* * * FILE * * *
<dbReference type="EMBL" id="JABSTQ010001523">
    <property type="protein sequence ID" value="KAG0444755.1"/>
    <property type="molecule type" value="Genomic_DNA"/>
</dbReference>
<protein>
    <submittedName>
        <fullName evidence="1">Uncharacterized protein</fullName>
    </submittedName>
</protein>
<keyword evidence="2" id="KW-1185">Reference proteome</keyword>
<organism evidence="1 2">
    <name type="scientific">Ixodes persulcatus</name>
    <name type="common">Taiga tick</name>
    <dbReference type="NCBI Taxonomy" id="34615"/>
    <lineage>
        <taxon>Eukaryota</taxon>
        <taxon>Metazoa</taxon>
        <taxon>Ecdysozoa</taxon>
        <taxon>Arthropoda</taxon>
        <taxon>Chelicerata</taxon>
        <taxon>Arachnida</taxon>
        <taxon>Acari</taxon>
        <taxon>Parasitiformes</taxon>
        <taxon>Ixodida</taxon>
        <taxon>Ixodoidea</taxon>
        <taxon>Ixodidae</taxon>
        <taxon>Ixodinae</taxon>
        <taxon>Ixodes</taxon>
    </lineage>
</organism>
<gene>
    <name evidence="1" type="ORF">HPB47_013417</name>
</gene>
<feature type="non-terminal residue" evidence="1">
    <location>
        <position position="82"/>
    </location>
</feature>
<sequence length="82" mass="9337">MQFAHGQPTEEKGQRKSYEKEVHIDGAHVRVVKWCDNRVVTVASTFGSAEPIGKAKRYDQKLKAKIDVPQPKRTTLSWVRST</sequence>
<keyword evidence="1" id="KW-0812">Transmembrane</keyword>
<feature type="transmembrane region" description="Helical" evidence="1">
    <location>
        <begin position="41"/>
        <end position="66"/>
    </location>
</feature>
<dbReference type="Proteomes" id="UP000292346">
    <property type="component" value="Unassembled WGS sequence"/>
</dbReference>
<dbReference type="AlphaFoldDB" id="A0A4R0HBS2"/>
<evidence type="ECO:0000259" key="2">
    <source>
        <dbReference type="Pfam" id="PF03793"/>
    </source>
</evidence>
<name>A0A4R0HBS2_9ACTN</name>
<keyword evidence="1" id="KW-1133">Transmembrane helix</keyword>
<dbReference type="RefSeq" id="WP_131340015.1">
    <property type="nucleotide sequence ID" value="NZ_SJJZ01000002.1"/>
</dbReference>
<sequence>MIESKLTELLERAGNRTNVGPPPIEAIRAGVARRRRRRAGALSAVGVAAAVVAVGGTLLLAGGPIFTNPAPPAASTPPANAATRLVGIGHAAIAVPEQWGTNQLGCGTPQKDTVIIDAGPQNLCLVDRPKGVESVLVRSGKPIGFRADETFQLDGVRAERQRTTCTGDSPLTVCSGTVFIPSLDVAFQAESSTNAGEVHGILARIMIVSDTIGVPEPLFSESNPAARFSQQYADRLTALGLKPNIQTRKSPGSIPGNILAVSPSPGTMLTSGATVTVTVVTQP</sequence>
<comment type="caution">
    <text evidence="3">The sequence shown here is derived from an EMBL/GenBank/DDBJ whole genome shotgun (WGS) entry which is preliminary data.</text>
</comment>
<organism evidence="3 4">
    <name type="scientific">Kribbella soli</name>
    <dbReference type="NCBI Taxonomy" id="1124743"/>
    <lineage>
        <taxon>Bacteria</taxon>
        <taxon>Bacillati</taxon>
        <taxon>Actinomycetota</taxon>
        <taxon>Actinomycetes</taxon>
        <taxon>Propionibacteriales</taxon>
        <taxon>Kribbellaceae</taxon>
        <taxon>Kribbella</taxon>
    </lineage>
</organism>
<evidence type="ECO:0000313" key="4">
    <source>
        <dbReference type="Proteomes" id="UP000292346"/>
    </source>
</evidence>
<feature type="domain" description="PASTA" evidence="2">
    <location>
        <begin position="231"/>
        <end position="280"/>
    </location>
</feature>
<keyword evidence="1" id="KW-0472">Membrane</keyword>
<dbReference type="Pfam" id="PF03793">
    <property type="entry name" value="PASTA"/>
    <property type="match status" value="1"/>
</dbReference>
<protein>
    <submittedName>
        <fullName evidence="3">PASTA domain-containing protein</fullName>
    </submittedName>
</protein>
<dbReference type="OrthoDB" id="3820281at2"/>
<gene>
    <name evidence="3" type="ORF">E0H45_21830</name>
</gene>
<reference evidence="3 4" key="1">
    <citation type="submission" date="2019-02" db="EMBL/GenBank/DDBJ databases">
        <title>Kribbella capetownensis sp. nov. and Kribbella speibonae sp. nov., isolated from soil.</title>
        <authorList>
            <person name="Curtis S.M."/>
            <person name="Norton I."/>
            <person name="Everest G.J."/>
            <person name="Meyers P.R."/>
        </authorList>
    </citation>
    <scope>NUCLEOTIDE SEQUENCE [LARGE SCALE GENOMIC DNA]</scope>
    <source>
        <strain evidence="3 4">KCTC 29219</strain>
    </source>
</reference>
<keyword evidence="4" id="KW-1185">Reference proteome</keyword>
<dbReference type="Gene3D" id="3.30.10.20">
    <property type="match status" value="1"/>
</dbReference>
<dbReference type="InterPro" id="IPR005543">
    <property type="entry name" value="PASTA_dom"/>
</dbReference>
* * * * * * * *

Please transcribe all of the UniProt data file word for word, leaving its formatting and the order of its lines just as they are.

<dbReference type="EMBL" id="JABSTQ010001523">
    <property type="protein sequence ID" value="KAG0444755.1"/>
    <property type="molecule type" value="Genomic_DNA"/>
</dbReference>
<protein>
    <submittedName>
        <fullName evidence="1">Uncharacterized protein</fullName>
    </submittedName>
</protein>
<keyword evidence="2" id="KW-1185">Reference proteome</keyword>
<organism evidence="1 2">
    <name type="scientific">Ixodes persulcatus</name>
    <name type="common">Taiga tick</name>
    <dbReference type="NCBI Taxonomy" id="34615"/>
    <lineage>
        <taxon>Eukaryota</taxon>
        <taxon>Metazoa</taxon>
        <taxon>Ecdysozoa</taxon>
        <taxon>Arthropoda</taxon>
        <taxon>Chelicerata</taxon>
        <taxon>Arachnida</taxon>
        <taxon>Acari</taxon>
        <taxon>Parasitiformes</taxon>
        <taxon>Ixodida</taxon>
        <taxon>Ixodoidea</taxon>
        <taxon>Ixodidae</taxon>
        <taxon>Ixodinae</taxon>
        <taxon>Ixodes</taxon>
    </lineage>
</organism>
<gene>
    <name evidence="1" type="ORF">HPB47_013417</name>
</gene>
<feature type="non-terminal residue" evidence="1">
    <location>
        <position position="82"/>
    </location>
</feature>
<sequence length="82" mass="9337">MQFAHGQPTEEKGQRKSYEKEVHIDGAHVRVVKWCDNRVVTVASTFGSAEPIGKAKRYDQKLKAKIDVPQPKRTTLSWVRST</sequence>
<keyword evidence="1" id="KW-0812">Transmembrane</keyword>
<feature type="transmembrane region" description="Helical" evidence="1">
    <location>
        <begin position="41"/>
        <end position="66"/>
    </location>
</feature>
<dbReference type="Proteomes" id="UP000292346">
    <property type="component" value="Unassembled WGS sequence"/>
</dbReference>
<dbReference type="AlphaFoldDB" id="A0A4R0HBS2"/>
<evidence type="ECO:0000259" key="2">
    <source>
        <dbReference type="Pfam" id="PF03793"/>
    </source>
</evidence>
<name>A0A4R0HBS2_9ACTN</name>
<keyword evidence="1" id="KW-1133">Transmembrane helix</keyword>
<dbReference type="RefSeq" id="WP_131340015.1">
    <property type="nucleotide sequence ID" value="NZ_SJJZ01000002.1"/>
</dbReference>
<sequence>MIESKLTELLERAGNRTNVGPPPIEAIRAGVARRRRRRAGALSAVGVAAAVVAVGGTLLLAGGPIFTNPAPPAASTPPANAATRLVGIGHAAIAVPEQWGTNQLGCGTPQKDTVIIDAGPQNLCLVDRPKGVESVLVRSGKPIGFRADETFQLDGVRAERQRTTCTGDSPLTVCSGTVFIPSLDVAFQAESSTNAGEVHGILARIMIVSDTIGVPEPLFSESNPAARFSQQYADRLTALGLKPNIQTRKSPGSIPGNILAVSPSPGTMLTSGATVTVTVVTQP</sequence>
<comment type="caution">
    <text evidence="3">The sequence shown here is derived from an EMBL/GenBank/DDBJ whole genome shotgun (WGS) entry which is preliminary data.</text>
</comment>
<organism evidence="3 4">
    <name type="scientific">Kribbella soli</name>
    <dbReference type="NCBI Taxonomy" id="1124743"/>
    <lineage>
        <taxon>Bacteria</taxon>
        <taxon>Bacillati</taxon>
        <taxon>Actinomycetota</taxon>
        <taxon>Actinomycetes</taxon>
        <taxon>Propionibacteriales</taxon>
        <taxon>Kribbellaceae</taxon>
        <taxon>Kribbella</taxon>
    </lineage>
</organism>
<evidence type="ECO:0000313" key="4">
    <source>
        <dbReference type="Proteomes" id="UP000292346"/>
    </source>
</evidence>
<feature type="domain" description="PASTA" evidence="2">
    <location>
        <begin position="231"/>
        <end position="280"/>
    </location>
</feature>
<keyword evidence="1" id="KW-0472">Membrane</keyword>
<dbReference type="Pfam" id="PF03793">
    <property type="entry name" value="PASTA"/>
    <property type="match status" value="1"/>
</dbReference>
<protein>
    <submittedName>
        <fullName evidence="3">PASTA domain-containing protein</fullName>
    </submittedName>
</protein>
<dbReference type="OrthoDB" id="3820281at2"/>
<gene>
    <name evidence="3" type="ORF">E0H45_21830</name>
</gene>
<reference evidence="3 4" key="1">
    <citation type="submission" date="2019-02" db="EMBL/GenBank/DDBJ databases">
        <title>Kribbella capetownensis sp. nov. and Kribbella speibonae sp. nov., isolated from soil.</title>
        <authorList>
            <person name="Curtis S.M."/>
            <person name="Norton I."/>
            <person name="Everest G.J."/>
            <person name="Meyers P.R."/>
        </authorList>
    </citation>
    <scope>NUCLEOTIDE SEQUENCE [LARGE SCALE GENOMIC DNA]</scope>
    <source>
        <strain evidence="3 4">KCTC 29219</strain>
    </source>
</reference>
<keyword evidence="4" id="KW-1185">Reference proteome</keyword>
<dbReference type="Gene3D" id="3.30.10.20">
    <property type="match status" value="1"/>
</dbReference>
<dbReference type="InterPro" id="IPR005543">
    <property type="entry name" value="PASTA_dom"/>
</dbReference>